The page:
The YMCA building at 114-122 Chestnut Street in Springfield, around 1938-1939. Image courtesy of the Springfield Preservation Trust.
The building in 2018:
The Springfield Young Men’s Christian Association was established in 1852, the same year that Springfield became a city. It was only the second YMCA in the country, and the fourth in the world, after London, Montreal, and Boston. After having several locations during the 19th century, the Springfield YMCA moved into a building of its own, at the corner of State and Dwight Streets. However, within just 20 years it had become too small, and the organization was in need of a new building.
The new building, seen here in these two photos, was completed in 1916 at the corner of Chestnut and Hillman Streets. It was designed by the Chicago-based architectural firm of Shattuck and Hussey, and it featured a brick Classical Revival exterior that was similar to the neighboring Hotel Kimball, which was built only a few years earlier. At the time, though, the YMCA building was smaller than its appearance in these photos. Its Chestnut Street facade originally only extended as far as the large gap between the windows, but the remaining third of the building was added in 1929. Its architecture matched the older section, but this sizable addition eliminated the symmetry of the original design.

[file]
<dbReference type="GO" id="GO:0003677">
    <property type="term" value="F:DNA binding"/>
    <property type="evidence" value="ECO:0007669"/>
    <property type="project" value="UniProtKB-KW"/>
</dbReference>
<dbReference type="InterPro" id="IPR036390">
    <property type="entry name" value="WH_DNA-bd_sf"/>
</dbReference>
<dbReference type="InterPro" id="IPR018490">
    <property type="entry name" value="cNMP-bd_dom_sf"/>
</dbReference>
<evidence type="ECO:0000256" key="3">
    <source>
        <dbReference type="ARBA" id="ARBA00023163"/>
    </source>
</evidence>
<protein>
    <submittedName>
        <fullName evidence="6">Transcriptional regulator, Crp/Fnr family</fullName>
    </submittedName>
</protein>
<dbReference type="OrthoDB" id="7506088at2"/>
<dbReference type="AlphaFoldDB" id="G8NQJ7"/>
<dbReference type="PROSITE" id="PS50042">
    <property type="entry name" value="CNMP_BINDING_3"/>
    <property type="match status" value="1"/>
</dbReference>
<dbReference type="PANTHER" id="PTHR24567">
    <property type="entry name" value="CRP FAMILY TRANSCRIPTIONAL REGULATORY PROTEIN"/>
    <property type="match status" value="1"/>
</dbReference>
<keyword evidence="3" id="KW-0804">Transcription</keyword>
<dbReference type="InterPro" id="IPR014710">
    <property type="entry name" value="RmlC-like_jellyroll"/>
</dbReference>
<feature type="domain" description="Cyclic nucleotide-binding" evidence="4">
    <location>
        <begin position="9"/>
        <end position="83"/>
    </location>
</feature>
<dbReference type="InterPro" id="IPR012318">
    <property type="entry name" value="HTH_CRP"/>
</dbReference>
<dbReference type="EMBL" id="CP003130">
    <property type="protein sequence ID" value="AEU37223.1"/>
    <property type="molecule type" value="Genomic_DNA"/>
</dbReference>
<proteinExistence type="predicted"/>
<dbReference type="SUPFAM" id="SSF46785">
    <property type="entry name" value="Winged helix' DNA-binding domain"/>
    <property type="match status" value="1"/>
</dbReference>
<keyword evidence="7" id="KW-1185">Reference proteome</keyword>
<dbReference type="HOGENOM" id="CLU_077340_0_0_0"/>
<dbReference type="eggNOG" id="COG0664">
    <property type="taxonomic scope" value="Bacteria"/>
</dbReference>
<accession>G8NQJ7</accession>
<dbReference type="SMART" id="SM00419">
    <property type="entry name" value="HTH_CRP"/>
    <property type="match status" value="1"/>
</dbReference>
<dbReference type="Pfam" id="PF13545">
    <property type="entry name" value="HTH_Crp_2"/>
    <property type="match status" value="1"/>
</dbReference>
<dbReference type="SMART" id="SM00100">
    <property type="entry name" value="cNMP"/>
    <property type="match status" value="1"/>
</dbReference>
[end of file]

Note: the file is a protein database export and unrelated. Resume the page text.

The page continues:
The lower floors of the seven-story building housed recreational facilities, while the upper floors were built with hotel rooms. Over time, though, these rooms were used more by long-term boarders than by hotel guests. The 1940 census, which was done only a year or two after the first photo was taken, shows 173 residents living here. All of them were men, and most were single and in their 20s and 30s. They held a wide variety of working-class jobs, with a random sampling of one of the pages showing a post office clerk, maintenance engineer, painter, phonograph operator, cashier, dish washer, mechanic, chauffeur, draftsman, and variety story display man, among many other occupations. Many other residents were employed at the nearby Springfield Armory, which was then in the process of increasing production on the eve of America’s entry into World War II. Overall, most of the residents earned somewhere in the range of $500 to $1,500 per year ($9,000 to $27,000 today), although at least one – decorative metal company owner Roland Anderson – earned over $5,000 (over $90,000 today).
The YMCA would remain here in this building until 1968, when its current building opened on 275 Chestnut Street. The older building was later converted into a 99-unit apartment building, and it is now owned by SilverBrick, which has recently renovated the interior. However, despite these changes in use, the exterior has hardly changed since the first photo was taken, and the building is now a contributing property in the Apremont Triangle Historic District, which was added to the National Register of Historic Places in 1983.